Basing himself of the halakhic idea that…
…deaf and dumb Jews are exempt from mitzvot, haredi Rabbi Avraham Sherman – a close follower of the haredi "gadol hador" Rabbi Yosef Shalom Elyashiv – ruled that people with severe hearing or speech problems cannot convert to Judaism.
In part, Rabbi Sherman's "logic" works like this:
- A deaf or dumb person is exempt from mitzvah observance.
- Converting to Judaism mean accepting on one's self the "yoke of the mitzvot" (commandments).
- Since a deaf or dumb person is exempt from mitzvot, he cannot accept on himself the "yoke of mitzvot" he is exempt from observing.
- Therefore, any conversion performed on a deaf or dumb individual is invalid.
Rabbi Sherman makes at least two clear errors:
- He ignores modern Jewish legal decisions – including decisions from American haredi rabbis – that allow deaf Jews to be called to the Torah, and deaf and dumb Jews to be counted in a minyan, be married, and perform other mitzvot. (These rulings are based on several things, one of which is the ability – lacking in the pre-modern world – to educate and communicate with the deaf and dumb.
- Secondly, "accepting the yoke of the commandments" does not mean a convert must observe every commandment. There are commandments few Jews will ever observe because the situation that calls for their observance does not exist for them. In other words, these commandments are situational – sending away the mother bird, for example or, for all of us today, offering sacrifices in the Jerusalem Temple. And women – who are also exempt from some mitzvot – can convert. They accept on themselves only the mitzvot women are required to keep. More fundamentally, there is no halakhic evidence that pre-haredi conversion meant observing every mitzvah that could be fulfilled. There was no concept of a convert observing every mitzvah from day one of his conversion.
A deaf or dumb person who converts does so because – like any true convert – he wants to join the Jewish people and share our common destiny.
In pre-haredi times, that meant walking away from idol worship and becoming a monotheist, accepting God and rejecting idols. Haredim have taken what was once a noble idea and trashed it.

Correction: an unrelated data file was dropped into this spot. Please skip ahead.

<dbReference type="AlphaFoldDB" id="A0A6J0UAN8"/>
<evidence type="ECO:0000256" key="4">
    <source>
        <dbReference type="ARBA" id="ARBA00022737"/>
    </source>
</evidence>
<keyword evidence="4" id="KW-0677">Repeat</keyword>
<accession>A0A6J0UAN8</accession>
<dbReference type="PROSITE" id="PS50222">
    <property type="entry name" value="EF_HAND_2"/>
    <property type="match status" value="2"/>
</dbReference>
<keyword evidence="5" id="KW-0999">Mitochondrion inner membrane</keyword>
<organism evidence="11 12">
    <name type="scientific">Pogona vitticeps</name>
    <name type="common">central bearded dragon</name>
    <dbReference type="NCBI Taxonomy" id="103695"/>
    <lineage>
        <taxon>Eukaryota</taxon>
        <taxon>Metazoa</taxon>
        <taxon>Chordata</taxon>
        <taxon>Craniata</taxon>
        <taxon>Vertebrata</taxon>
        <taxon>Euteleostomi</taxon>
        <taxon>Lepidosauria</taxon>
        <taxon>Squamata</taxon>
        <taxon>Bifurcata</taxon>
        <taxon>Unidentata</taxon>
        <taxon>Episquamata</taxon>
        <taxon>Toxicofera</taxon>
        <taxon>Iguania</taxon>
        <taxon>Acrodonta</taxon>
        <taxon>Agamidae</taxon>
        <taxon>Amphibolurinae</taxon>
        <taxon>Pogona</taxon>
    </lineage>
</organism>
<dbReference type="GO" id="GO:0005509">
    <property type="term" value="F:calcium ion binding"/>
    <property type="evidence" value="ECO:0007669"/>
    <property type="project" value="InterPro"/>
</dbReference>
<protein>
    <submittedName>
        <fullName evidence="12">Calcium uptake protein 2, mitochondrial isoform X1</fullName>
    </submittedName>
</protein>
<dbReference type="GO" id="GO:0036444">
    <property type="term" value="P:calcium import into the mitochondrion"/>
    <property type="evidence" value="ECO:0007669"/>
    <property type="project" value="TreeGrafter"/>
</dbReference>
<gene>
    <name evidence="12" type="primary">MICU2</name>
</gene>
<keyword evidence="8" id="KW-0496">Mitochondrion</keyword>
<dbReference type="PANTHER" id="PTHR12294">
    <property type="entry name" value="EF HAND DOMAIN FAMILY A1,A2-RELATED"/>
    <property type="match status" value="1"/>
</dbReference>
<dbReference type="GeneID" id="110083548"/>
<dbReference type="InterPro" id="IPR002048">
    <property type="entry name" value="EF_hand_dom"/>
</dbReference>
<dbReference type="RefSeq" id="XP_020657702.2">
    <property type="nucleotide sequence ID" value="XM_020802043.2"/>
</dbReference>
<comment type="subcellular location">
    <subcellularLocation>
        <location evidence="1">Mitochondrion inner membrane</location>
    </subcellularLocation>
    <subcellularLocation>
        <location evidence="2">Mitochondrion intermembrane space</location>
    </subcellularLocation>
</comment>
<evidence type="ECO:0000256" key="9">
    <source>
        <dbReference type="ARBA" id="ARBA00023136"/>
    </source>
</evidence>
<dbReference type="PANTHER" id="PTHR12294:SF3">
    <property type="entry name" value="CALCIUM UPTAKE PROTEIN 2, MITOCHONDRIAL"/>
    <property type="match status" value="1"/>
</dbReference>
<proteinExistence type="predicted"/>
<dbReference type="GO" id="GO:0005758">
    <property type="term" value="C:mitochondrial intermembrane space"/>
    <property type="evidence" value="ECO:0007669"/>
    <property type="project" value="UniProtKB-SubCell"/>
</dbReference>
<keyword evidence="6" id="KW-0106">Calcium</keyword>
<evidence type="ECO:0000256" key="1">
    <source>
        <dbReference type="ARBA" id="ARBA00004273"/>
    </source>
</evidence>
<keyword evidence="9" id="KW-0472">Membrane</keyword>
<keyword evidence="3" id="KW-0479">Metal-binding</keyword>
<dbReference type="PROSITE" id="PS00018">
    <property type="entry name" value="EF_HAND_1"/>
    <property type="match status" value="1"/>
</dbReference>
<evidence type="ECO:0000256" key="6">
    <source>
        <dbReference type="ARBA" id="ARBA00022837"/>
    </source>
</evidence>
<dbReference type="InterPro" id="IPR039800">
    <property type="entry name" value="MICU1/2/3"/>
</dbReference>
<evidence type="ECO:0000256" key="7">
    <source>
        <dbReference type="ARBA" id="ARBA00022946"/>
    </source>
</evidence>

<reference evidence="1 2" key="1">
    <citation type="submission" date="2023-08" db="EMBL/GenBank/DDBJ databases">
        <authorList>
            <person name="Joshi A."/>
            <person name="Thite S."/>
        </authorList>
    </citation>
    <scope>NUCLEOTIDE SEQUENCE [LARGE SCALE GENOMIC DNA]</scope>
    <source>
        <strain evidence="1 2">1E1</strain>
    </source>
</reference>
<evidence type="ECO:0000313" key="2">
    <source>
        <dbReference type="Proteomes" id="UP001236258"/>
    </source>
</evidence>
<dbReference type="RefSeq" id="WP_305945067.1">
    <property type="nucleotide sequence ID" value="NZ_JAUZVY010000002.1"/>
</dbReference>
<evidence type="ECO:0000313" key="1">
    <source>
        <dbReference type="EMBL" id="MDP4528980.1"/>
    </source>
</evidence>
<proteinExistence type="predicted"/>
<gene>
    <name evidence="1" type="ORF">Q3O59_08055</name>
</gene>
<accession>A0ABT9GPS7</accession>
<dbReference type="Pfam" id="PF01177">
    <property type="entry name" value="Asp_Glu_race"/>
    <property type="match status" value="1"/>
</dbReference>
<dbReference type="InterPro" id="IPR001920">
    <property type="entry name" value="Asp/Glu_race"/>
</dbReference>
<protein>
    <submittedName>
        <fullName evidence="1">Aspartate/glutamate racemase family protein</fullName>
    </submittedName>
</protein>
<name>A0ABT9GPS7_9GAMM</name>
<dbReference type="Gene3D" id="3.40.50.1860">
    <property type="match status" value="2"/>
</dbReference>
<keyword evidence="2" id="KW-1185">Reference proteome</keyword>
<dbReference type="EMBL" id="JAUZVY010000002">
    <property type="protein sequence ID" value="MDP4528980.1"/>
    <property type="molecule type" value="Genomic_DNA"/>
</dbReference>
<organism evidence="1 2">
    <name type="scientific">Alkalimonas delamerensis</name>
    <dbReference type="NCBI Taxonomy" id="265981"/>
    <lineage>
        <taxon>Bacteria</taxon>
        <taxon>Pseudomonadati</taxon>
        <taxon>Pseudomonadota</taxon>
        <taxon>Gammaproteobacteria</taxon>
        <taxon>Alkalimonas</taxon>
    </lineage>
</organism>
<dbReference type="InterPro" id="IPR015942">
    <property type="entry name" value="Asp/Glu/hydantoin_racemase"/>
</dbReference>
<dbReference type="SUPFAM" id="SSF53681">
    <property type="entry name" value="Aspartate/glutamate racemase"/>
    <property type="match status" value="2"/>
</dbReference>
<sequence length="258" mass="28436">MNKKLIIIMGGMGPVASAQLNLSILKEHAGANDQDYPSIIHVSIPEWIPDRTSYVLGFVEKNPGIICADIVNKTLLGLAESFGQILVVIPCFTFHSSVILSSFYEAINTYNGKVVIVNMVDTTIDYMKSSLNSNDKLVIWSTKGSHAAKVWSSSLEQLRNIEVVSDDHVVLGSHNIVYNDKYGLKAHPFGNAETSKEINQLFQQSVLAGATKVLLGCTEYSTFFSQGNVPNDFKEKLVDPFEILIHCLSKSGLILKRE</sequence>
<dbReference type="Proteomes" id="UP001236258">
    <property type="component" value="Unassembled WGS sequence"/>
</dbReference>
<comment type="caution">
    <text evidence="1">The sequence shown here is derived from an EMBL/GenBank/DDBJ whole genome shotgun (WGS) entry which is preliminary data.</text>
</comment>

Exempting deaf and dumb from mitzvot does not mean barring the deaf and dumb from Judaism.
The import of this ruling is much like the import of the ruling Sherman issued against Rabbi Druckman's conversions – and against Rabbi Druckman himself.
Because issues of personal status by Israeli law controlled by the Chief Rabbinate and the rabbinical courts, Jews who adopted babies only to find as the grew that the babies were deaf and dumb are now the adoptive parents of non-Jews. Deaf or dumb converts who married born Jews now must separate from their spouses, and, if the convert is a woman, their children are not Jewish.
Israel must immediately separate synagogue from state. There is simply no other choice.
Here is Rivkah Luvich's report:
Rabbi says deaf 'ineligible for conversion'
Those who cannot hear, cannot fulfill mitzvoth and therefore, believes rabbinical court in 2008, cannot convert to Judaism
Anyone inflicted with a severe hearing and speech impediment cannot undergo Jewish conversion. This harsh statement was recently made by Rabbi Avraham Sherman of the Chief Rabbinical Court, in a ruling now made public.
And so the story goes: Many years ago a deaf woman appeared before the Conversions Court and declared her desire to become a Jew so she could marry her Jewish love. The court ruled in the majority that there was no point in converting her, since the Halacha exempts the deaf from performing mitzvahs; and since the conversion would be rendered insignificant, there was no way to perform it.
The court's reasoning was that since the Halacha says that "one who is deaf, one who is young and one who is a simpleton shall be exempt form ordinance," the woman in deemed incapable of observing mitzvahs, thus incapable of accepting the burden of ordinance, which is the cornerstone of conversion.
Rabbi Shlomo Dichovsky, in the minority opinion, looked at the core issue of "accepting the burden of faith," and whether it should be considered a prerequisite for conversion or its essence. Dichovsky believes that the deaf can be converted. The woman's entitlement, he said, will not rest on the spiritual-practical plane of observing mitzvahs alone, but on the overall plane of being a part of the Jewish people.
"The appellant has every right to seek conversion since she resides and works among Jewish people," he wrote. "Conversion should be hers if she so wants it."
Rabbi Sherman, however, remained adamant: "Any conversion preformed on the deaf will have no spiritual bearing. Observing mitzvahs has nothing to do with the act of conversion, not should anyone refer to it as such. It is the impartation of being Jewish without the essence of Jewishness."
I was upset by his words. The thought that parts of Jewish law categorically prevent admission of the deaf into the flock sent shivers down my spine. What happens if a family wants to adopt a deaf child? The Rabbinical Court would not agree to convert the child. And what if a family wishes to convert and one of its sons is hearing impaired? Will the court convert all but one?
The thought that there are some among the nations who will not be able to become Jews because a physical impairment apparently renders them devoid of the spiritual capability to embrace Judaism's ordinance, shakes my Jewish world to its core.
This is not my Judaism.
Nor is it mine.
[Hat Tip: The Beadle.]